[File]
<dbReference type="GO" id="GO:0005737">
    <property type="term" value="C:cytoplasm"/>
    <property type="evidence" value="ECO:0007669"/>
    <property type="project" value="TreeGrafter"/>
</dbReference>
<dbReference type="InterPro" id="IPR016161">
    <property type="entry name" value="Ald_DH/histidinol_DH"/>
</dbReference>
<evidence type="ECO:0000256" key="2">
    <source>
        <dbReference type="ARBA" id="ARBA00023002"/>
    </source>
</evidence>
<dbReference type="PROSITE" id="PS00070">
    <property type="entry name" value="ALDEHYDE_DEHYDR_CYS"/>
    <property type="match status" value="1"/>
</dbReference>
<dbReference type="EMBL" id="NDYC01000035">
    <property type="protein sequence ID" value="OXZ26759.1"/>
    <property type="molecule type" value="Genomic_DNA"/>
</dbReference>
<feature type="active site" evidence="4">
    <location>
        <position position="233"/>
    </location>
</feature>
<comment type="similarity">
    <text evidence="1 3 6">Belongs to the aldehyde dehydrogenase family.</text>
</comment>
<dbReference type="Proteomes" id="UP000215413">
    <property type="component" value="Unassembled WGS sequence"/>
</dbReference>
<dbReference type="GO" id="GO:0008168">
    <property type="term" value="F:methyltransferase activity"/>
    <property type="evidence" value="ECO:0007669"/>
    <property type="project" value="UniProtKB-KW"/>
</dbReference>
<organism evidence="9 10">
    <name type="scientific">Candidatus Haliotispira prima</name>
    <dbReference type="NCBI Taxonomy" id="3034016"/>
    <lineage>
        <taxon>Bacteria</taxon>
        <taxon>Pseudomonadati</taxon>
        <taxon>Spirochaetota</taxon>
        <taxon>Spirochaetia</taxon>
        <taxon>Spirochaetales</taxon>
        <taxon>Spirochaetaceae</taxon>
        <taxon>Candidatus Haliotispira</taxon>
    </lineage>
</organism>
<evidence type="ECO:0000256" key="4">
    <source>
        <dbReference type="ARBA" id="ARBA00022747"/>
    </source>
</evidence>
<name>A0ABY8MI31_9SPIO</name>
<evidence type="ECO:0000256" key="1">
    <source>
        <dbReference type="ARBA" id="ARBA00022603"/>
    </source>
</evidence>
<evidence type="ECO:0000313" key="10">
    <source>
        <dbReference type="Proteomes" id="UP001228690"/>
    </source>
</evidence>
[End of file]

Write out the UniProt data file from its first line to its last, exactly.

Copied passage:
<dbReference type="GO" id="GO:0005737">
    <property type="term" value="C:cytoplasm"/>
    <property type="evidence" value="ECO:0007669"/>
    <property type="project" value="TreeGrafter"/>
</dbReference>
<dbReference type="InterPro" id="IPR016161">
    <property type="entry name" value="Ald_DH/histidinol_DH"/>
</dbReference>
<evidence type="ECO:0000256" key="2">
    <source>
        <dbReference type="ARBA" id="ARBA00023002"/>
    </source>
</evidence>
<dbReference type="PROSITE" id="PS00070">
    <property type="entry name" value="ALDEHYDE_DEHYDR_CYS"/>
    <property type="match status" value="1"/>
</dbReference>
<dbReference type="EMBL" id="NDYC01000035">
    <property type="protein sequence ID" value="OXZ26759.1"/>
    <property type="molecule type" value="Genomic_DNA"/>
</dbReference>
<feature type="active site" evidence="4">
    <location>
        <position position="233"/>
    </location>
</feature>
<comment type="similarity">
    <text evidence="1 3 6">Belongs to the aldehyde dehydrogenase family.</text>
</comment>
<dbReference type="Proteomes" id="UP000215413">
    <property type="component" value="Unassembled WGS sequence"/>
</dbReference>
<dbReference type="GO" id="GO:0008168">
    <property type="term" value="F:methyltransferase activity"/>
    <property type="evidence" value="ECO:0007669"/>
    <property type="project" value="UniProtKB-KW"/>
</dbReference>
<organism evidence="9 10">
    <name type="scientific">Candidatus Haliotispira prima</name>
    <dbReference type="NCBI Taxonomy" id="3034016"/>
    <lineage>
        <taxon>Bacteria</taxon>
        <taxon>Pseudomonadati</taxon>
        <taxon>Spirochaetota</taxon>
        <taxon>Spirochaetia</taxon>
        <taxon>Spirochaetales</taxon>
        <taxon>Spirochaetaceae</taxon>
        <taxon>Candidatus Haliotispira</taxon>
    </lineage>
</organism>
<evidence type="ECO:0000256" key="4">
    <source>
        <dbReference type="ARBA" id="ARBA00022747"/>
    </source>
</evidence>
<name>A0ABY8MI31_9SPIO</name>
<evidence type="ECO:0000256" key="1">
    <source>
        <dbReference type="ARBA" id="ARBA00022603"/>
    </source>
</evidence>
<evidence type="ECO:0000313" key="10">
    <source>
        <dbReference type="Proteomes" id="UP001228690"/>
    </source>
</evidence>